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News | July 27, 2016

Vigilant Guard 2016

By Spc. Avery Cunningham 172nd Public Affairs Detachment

After three years of planning the Vigilant Guard 2016 exercise began in earnest July 27, 2016 at the 158th Fighter Wing, Burlington International Airport, South Burlington, Vt. Service members received mock Strategic National Stockpile supplies to respond with medical counter measures during a simulated emergency. Dr. Harry L. Chen, the commissioner of the Vermont Department of Health, U.S. Air Force Maj. General Steven Cray, Adjutant General, Vermont National Guard, and Christopher Herrick, the director of the Vermont Division of Emergency Management and Homeland Security, spoke about the role of their respective organizations during the training and how that would transfer to a real-life disaster scenario. The event is a starting point of more to come during Vigilant Guard 2016.

"Vigilant Guard is a NORTHCOM (U.S. Northern Command) sponsored and funded, full-scale exercise that is designed to be at the maximum level or beyond the maximum level that a state's National Guard can handle in their Defense Support of Civil Authorities," said U.S. Army Capt. Konrad Stawicki, Deputy Directorate of Military Support, Joint Force Headquarters, Vermont National Guard.

The exercise is designed to practice responding to any emergency with everyone that would be involved.

"Vigilant Guard is emergency management training," said U.S. Army 1st Lt Axel Larson, Vigilant Guard Project Officer, Joint Training and Exercise, Joint Force Headquarters. "The nice thing about Vigilant Guard that makes it different from everything else is that it actually works with everybody from the men and women on the ground all the way up to the governor of Vermont."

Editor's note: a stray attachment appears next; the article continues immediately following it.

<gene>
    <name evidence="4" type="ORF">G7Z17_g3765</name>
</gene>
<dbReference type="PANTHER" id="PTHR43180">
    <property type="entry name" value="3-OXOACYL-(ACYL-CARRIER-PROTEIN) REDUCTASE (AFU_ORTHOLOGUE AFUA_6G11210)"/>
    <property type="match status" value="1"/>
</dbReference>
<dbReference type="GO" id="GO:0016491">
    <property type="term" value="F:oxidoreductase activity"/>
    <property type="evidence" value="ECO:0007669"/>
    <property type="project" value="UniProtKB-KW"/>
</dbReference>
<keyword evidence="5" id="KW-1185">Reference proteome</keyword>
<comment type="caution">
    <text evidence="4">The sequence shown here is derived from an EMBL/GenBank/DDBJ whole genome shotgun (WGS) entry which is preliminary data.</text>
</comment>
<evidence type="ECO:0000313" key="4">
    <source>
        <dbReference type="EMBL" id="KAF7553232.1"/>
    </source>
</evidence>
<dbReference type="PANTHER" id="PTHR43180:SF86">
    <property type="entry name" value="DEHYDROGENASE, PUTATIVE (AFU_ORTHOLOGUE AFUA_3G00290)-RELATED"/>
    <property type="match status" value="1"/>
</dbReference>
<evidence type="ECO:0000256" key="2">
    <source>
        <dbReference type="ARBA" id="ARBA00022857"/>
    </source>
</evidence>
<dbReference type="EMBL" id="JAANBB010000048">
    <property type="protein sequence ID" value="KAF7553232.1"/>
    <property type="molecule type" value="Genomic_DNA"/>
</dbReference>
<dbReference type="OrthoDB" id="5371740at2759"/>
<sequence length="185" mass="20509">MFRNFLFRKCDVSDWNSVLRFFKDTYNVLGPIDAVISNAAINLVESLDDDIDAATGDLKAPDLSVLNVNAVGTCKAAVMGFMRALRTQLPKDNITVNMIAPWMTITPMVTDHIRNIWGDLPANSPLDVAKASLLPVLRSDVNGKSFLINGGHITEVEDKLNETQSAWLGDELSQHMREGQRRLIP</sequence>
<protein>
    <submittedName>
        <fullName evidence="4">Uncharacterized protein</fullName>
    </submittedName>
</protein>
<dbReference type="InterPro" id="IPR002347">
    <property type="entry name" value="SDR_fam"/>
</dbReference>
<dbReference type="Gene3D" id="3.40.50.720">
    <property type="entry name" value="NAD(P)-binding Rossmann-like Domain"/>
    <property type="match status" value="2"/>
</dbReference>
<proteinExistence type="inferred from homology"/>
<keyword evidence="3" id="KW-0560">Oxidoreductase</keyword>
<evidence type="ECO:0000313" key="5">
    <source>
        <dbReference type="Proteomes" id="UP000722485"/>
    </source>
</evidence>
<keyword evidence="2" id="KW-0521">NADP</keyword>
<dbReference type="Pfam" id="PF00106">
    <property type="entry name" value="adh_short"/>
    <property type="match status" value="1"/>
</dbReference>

Vigilant Guard has a training goal for everyone involved.

"The purpose of Vigilant Guard is to have a full-scale exercise that takes the entire staff of the State, the staff of the National Guard, and gets them to run through the planning for a large disaster such as an Irene sized disaster then it allows play down all the way to the first responder level," said Stawicki.

As they run through the event, the participants use the training to look at how to improve to prevent things from going wrong.

"A big part of Vigilant Guard is figuring out what's going to go wrong before it actually goes wrong," said Larson. "We looked at other Vigilant Guards, and we looked at what happened with Irene in Vermont to find out what we did wrong then and how we can fix it now."

"The best thing about this exercise is that it allows us to have all the areas for improvement, or our strengths, identified from a disaster the size of Irene without actually having a disaster," said Stawicki.

One of the improvements they're working on together this exercise is fine tuning cooperation between the different organizations.

"You don't exchange numbers at the emergency, everybody needs to know who they're going to talk to, who they're coordinating with, what equipment they're going to need and have everything set up before hand because that's how you can save lives during an emergency," said Larson.

This is all a part of the desired goal of the training.

"The ideal result of Vigilant Guard is to identify areas where we either have capability gaps or areas where we have to improve our planning or improve the amount of coordination and partnering we are doing," said Stawicki.

"That's really the biggest part of Vigilant Guard, coordination," said Larson. "There are a lot of individual units that know what they're doing, but they have to work together, and they have to be set up before hand so they can just step off for the event and be able to get right into emergency management."

This exercise is distinguished not only by its sheer size but by its uniqueness. It is the first exercise of its kind to be conducted in Vermont in recent history, and the whole process is done all together as it would be in a real-life situation.

"Usually with exercises based on funding, time constraints and planning, we have to separate those exercises out. We have to have a small exercise with first responders working together or we'll have a senior staff exercise," said Stawicki. "This exercise allows us to do both at the same time."

All of the work and effort put into this event will culminate in an excellent return for the people of Vermont, who will have a better-trained emergency response force that is always prepared to meet their needs.

"The Vigilant Guard scenario and disaster response exercise are going to be extremely beneficial to not only the state of Vermont and the Vermont National Guard, but also to all of our regional partners because it gives us an opportunity to come together and to actually work together," said Stawicki.
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